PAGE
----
Utilizing optical characteristics first demonstrated by the ancient Romans, researchers at the University of Illinois at Urbana-Champaign have created a novel, ultra-sensitive tool for chemical, DNA, and protein analysis.
“With this device, the nanoplasmonic spectroscopy sensing, for the first time, becomes colorimetric sensing, requiring only naked eyes or ordinary visible color photography,” explained Logan Liu, an assistant professor of electrical and computer engineering and of bioengineering at Illinois. “It can be used for chemical imaging, biomolecular imaging, and integration to portable microfluidics devices for lab-on-chip-applications. His research team’s results were featured in the cover article of the inaugural edition of Advanced Optical Materials (AOM, optical section of Advanced Materials).
The Lycurgus cup was created by the Romans in 400 A.D. Made of a dichroic glass, the famous cup exhibits different colors depending on whether or not light is passing through it; red when lit from behind and green when lit from in front. It is also the origin of inspiration for all contemporary nanoplasmonics research—the study of optical phenomena in the nanoscale vicinity of metal surfaces.
“This dichroic effect was achieved by including tiny proportions of minutely ground gold and silver dust in the glass,” Liu added. “In our research, we have created a large-area high density array of a nanoscale Lycurgus cup using a transparent plastic substrate to achieve colorimetric sensing. The sensor consists of about one billion nano cups in an array with sub-wavelength opening and decorated with metal nanoparticles on side walls, having similar shape and properties as the Lycurgus cups displayed in a British museum. Liu and his team were particularly excited by the extraordinary characteristics of the material, yielding 100 times better sensitivity than any other reported nanoplasmonic device.
Colorimetric techniques are mainly attractive because of their low cost, use of inexpensive equipment, requirement of fewer signal transduction hardware, and above all, providing simple-to-understand results. Colorimetric sensor can be used for both qualitative analytic identification as well as quantitative analysis. The current design will also enable new technology development in the field of DNA/protein microarray.
“Our label-free colorimetric sensor eliminates the need of problematic fluorescence tagging of DNA/ protein molecules, and the hybridization of probe and target molecule is detected from the color change of the sensor,” stated Manas Gartia, first author of the article, “Colorimetrics: Colorimetric Plasmon Resonance Imaging Using Nano Lycurgus Cup Arrays.” “Our current sensor requires just a light source and a camera to complete the DNA sensing process. This opens the possibility for developing affordable, simple and sensitive mobile phone-based DNA microarray detector in near future. Due to its low cost, simplicity in design, and high sensitivity, we envisage the extensive use of the device for DNA microarrays, therapeutic antibody screening for drug discovery, and pathogen detection in resource poor setting.”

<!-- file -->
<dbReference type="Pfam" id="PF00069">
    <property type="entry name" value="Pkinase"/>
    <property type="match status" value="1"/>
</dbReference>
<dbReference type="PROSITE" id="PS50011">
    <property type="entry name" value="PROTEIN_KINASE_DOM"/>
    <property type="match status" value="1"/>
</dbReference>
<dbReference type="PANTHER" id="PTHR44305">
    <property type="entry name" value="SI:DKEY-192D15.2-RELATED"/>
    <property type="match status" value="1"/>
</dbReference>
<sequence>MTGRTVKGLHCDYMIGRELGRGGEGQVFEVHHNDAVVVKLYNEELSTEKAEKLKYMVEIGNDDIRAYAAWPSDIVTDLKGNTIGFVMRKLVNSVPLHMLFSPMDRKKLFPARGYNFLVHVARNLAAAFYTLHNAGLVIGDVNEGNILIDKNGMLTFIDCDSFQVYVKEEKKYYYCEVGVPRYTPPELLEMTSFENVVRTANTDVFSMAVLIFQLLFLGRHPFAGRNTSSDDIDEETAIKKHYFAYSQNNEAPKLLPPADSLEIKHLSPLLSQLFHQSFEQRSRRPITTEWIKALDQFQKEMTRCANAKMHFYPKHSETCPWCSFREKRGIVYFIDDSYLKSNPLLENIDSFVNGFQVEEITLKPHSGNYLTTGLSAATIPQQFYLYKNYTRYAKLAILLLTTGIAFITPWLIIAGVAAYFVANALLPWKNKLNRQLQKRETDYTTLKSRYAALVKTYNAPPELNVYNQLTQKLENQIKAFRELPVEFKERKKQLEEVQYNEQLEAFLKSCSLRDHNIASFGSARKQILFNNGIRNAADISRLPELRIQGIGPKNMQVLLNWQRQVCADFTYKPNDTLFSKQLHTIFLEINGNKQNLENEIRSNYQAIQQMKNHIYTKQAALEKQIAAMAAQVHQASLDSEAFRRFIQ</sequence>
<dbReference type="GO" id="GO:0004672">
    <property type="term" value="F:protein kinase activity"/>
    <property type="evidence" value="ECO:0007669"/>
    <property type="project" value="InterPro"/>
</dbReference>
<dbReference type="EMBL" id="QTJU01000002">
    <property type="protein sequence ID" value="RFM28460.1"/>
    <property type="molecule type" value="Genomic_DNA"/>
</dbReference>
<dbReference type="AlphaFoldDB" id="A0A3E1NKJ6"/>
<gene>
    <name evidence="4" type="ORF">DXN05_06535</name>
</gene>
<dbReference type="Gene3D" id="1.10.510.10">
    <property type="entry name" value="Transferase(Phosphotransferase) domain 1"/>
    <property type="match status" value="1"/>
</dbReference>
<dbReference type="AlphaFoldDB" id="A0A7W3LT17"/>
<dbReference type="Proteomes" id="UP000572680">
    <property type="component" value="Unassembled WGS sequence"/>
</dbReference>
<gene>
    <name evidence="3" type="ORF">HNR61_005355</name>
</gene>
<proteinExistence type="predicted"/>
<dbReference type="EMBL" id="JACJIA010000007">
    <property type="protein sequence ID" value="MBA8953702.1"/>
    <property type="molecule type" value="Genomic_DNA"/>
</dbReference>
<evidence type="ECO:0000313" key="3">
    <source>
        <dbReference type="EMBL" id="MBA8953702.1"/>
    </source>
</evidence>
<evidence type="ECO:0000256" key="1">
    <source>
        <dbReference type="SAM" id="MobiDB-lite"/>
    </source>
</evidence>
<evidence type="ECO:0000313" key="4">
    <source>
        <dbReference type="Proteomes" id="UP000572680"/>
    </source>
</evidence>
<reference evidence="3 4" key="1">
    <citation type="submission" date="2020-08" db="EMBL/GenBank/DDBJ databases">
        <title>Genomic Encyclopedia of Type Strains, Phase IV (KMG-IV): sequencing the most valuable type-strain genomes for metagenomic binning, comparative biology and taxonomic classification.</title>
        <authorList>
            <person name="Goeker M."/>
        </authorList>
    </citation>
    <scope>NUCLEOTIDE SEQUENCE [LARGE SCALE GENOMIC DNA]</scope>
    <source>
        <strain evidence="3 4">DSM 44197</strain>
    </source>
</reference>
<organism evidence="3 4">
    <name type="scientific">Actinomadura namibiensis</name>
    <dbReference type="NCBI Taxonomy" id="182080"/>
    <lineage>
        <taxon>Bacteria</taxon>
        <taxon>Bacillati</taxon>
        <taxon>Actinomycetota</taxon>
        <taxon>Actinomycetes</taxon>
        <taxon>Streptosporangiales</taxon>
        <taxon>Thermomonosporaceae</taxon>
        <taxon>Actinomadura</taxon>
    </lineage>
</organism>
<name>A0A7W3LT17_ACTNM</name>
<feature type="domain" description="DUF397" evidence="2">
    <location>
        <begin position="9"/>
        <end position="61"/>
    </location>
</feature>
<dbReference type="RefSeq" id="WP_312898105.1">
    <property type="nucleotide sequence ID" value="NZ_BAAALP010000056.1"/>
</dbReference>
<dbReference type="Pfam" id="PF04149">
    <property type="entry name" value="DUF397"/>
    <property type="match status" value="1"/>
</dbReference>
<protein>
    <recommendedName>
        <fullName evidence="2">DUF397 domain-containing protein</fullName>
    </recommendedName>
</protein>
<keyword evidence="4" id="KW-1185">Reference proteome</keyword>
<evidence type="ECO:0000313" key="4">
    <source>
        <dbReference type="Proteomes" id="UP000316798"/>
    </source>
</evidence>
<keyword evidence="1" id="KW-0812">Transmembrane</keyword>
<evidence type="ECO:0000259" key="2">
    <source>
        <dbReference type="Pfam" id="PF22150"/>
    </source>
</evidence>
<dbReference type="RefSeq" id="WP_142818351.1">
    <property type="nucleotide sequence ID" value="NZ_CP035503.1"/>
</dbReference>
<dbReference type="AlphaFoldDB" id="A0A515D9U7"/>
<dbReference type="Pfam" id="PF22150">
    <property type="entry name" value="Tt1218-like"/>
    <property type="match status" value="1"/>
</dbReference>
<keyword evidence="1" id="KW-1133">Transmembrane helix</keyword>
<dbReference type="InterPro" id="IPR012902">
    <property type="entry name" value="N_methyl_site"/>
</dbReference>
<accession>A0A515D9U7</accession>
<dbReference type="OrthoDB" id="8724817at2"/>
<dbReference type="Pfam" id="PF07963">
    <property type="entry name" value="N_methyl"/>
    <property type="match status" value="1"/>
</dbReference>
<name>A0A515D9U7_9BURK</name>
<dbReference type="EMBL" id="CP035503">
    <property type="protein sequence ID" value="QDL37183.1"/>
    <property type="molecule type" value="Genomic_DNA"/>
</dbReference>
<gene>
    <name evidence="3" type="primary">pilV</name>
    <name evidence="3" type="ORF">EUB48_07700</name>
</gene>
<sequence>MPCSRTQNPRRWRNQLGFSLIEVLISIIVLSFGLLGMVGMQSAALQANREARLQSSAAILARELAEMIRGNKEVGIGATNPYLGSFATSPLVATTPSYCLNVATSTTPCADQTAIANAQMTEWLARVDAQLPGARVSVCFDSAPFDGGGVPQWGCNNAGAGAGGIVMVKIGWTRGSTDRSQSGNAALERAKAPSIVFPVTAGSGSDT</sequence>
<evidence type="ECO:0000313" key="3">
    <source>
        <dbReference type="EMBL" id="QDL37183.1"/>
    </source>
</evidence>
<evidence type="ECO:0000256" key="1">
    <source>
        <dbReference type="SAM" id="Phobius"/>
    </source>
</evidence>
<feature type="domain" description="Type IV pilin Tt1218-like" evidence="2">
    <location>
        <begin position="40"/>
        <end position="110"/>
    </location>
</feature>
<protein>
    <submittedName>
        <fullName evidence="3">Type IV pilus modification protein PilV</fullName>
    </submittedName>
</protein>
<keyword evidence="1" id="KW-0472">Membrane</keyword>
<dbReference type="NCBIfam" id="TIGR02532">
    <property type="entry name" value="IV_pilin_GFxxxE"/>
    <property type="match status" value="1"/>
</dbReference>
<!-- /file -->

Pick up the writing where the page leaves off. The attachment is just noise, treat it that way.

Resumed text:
Gartia explained that light-matter interaction using sub-wavelength hole arrays gives rise to interesting optical phenomena such as surface plasmon polaritons (SPPs) mediated enhanced optical transmission (EOT). In case of EOT, more than expected amount of light can be transmitted through nanoholes on otherwise opaque metal thin films. Since the thin metal film has special optical property called surface plasmon resonance (SPR) which is affected by tiny amount surrounding materials, such device has been used as biosensing applications.
According to the researchers, most of the previous studies have mainly focused on manipulating in-plane two-dimensional (2D) EOT structures such as tuning the hole diameter, shape, or distance between the holes. In addition, most of the previous studies are concerned with straight holes only. Here, the EOT is mediated mainly by SPPs, which limits the sensitivity and figure of merits obtainable from such devices.
“Our current design employs 3D sub-wavelength tapered periodic hole array plasmonic structure. In contrast to the SPP mediated EOT, the proposed structure relies on Localized Surface Plasmon (LSP) mediated EOT,” Gartia said. “The advantage of LSPs is that the enhanced transmission at different wavelengths and with different dispersion properties can be tuned by controlling the size, shape, and materials of the 3D holes. The tapered geometry will funnel and adiabatically focus the photons on to the sub-wavelength plasmonic structure at the bottom, leading to large local electric field and enhancement of EOT.
“Secondly the localized resonance supported by 3D plasmonic structure will enable broadband tuning of optical transmission through controlling the shape, size, and period of holes as well as the shape, size, and period of metallic particles decorated at the side walls. In other words, we will have more controllability over tuning the resonance wavelengths of the sensor.”
In addition to Gartia and Liu, the paper’s co-authors included Austin Hsiao, Anusha Pokhriyal, Sujin Seo, Gulsim Kulsharova, and Brian T. Cunningham at Illinois, and Tiziana C. Bond, at the Meso, Micro and Nano Technologies Center at Lawrence Livermore National Laboratory, California.
Contact: Logan Liu, Department of Electrical and Computer Engineering/Department of Bioengineering, 217/244-4349, firstname.lastname@example.org.
Writer: Rick Kubetz, Engineering Communications Office, University of Illinois at Urbana-Champaign, 217/244-7716, email@example.com